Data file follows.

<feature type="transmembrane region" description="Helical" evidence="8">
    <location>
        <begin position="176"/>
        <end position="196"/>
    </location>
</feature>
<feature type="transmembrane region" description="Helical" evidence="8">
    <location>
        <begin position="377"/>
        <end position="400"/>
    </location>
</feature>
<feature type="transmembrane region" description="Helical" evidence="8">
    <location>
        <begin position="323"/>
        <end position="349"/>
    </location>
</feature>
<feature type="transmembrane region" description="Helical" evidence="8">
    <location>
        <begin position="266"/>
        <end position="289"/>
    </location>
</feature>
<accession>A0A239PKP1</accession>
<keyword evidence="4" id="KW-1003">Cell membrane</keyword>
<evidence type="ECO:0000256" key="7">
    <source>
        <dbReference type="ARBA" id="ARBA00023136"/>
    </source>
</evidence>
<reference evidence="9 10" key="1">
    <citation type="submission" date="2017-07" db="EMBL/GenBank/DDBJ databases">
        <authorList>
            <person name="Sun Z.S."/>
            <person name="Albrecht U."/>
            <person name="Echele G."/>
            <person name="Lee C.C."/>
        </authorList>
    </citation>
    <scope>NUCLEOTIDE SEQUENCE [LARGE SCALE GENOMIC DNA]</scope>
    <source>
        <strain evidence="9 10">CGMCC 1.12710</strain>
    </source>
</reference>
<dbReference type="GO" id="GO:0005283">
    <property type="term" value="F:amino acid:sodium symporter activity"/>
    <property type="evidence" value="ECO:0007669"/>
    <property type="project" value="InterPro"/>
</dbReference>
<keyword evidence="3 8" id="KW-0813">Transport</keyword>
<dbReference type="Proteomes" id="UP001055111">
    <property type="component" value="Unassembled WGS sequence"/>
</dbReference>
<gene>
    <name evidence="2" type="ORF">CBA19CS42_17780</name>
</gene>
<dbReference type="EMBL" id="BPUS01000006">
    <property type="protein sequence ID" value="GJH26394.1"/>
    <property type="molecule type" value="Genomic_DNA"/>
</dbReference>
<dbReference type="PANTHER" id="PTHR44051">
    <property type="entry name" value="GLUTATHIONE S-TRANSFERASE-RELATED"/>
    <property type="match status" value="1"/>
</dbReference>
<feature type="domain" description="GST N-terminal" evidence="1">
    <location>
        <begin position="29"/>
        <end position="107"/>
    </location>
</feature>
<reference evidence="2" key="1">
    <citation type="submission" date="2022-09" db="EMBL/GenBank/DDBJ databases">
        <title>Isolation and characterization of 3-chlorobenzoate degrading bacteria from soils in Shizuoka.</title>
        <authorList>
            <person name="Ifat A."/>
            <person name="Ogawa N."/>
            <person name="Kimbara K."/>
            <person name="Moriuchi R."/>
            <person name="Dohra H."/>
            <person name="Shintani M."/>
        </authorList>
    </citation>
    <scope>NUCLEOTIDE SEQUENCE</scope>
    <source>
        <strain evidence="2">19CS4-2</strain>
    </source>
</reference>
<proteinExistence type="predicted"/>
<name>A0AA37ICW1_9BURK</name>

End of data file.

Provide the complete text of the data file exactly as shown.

<feature type="transmembrane region" description="Helical" evidence="8">
    <location>
        <begin position="176"/>
        <end position="196"/>
    </location>
</feature>
<feature type="transmembrane region" description="Helical" evidence="8">
    <location>
        <begin position="377"/>
        <end position="400"/>
    </location>
</feature>
<feature type="transmembrane region" description="Helical" evidence="8">
    <location>
        <begin position="323"/>
        <end position="349"/>
    </location>
</feature>
<feature type="transmembrane region" description="Helical" evidence="8">
    <location>
        <begin position="266"/>
        <end position="289"/>
    </location>
</feature>
<accession>A0A239PKP1</accession>
<keyword evidence="4" id="KW-1003">Cell membrane</keyword>
<evidence type="ECO:0000256" key="7">
    <source>
        <dbReference type="ARBA" id="ARBA00023136"/>
    </source>
</evidence>
<reference evidence="9 10" key="1">
    <citation type="submission" date="2017-07" db="EMBL/GenBank/DDBJ databases">
        <authorList>
            <person name="Sun Z.S."/>
            <person name="Albrecht U."/>
            <person name="Echele G."/>
            <person name="Lee C.C."/>
        </authorList>
    </citation>
    <scope>NUCLEOTIDE SEQUENCE [LARGE SCALE GENOMIC DNA]</scope>
    <source>
        <strain evidence="9 10">CGMCC 1.12710</strain>
    </source>
</reference>
<dbReference type="GO" id="GO:0005283">
    <property type="term" value="F:amino acid:sodium symporter activity"/>
    <property type="evidence" value="ECO:0007669"/>
    <property type="project" value="InterPro"/>
</dbReference>
<keyword evidence="3 8" id="KW-0813">Transport</keyword>
<dbReference type="Proteomes" id="UP001055111">
    <property type="component" value="Unassembled WGS sequence"/>
</dbReference>
<gene>
    <name evidence="2" type="ORF">CBA19CS42_17780</name>
</gene>
<dbReference type="EMBL" id="BPUS01000006">
    <property type="protein sequence ID" value="GJH26394.1"/>
    <property type="molecule type" value="Genomic_DNA"/>
</dbReference>
<dbReference type="PANTHER" id="PTHR44051">
    <property type="entry name" value="GLUTATHIONE S-TRANSFERASE-RELATED"/>
    <property type="match status" value="1"/>
</dbReference>
<feature type="domain" description="GST N-terminal" evidence="1">
    <location>
        <begin position="29"/>
        <end position="107"/>
    </location>
</feature>
<reference evidence="2" key="1">
    <citation type="submission" date="2022-09" db="EMBL/GenBank/DDBJ databases">
        <title>Isolation and characterization of 3-chlorobenzoate degrading bacteria from soils in Shizuoka.</title>
        <authorList>
            <person name="Ifat A."/>
            <person name="Ogawa N."/>
            <person name="Kimbara K."/>
            <person name="Moriuchi R."/>
            <person name="Dohra H."/>
            <person name="Shintani M."/>
        </authorList>
    </citation>
    <scope>NUCLEOTIDE SEQUENCE</scope>
    <source>
        <strain evidence="2">19CS4-2</strain>
    </source>
</reference>
<proteinExistence type="predicted"/>
<name>A0AA37ICW1_9BURK</name>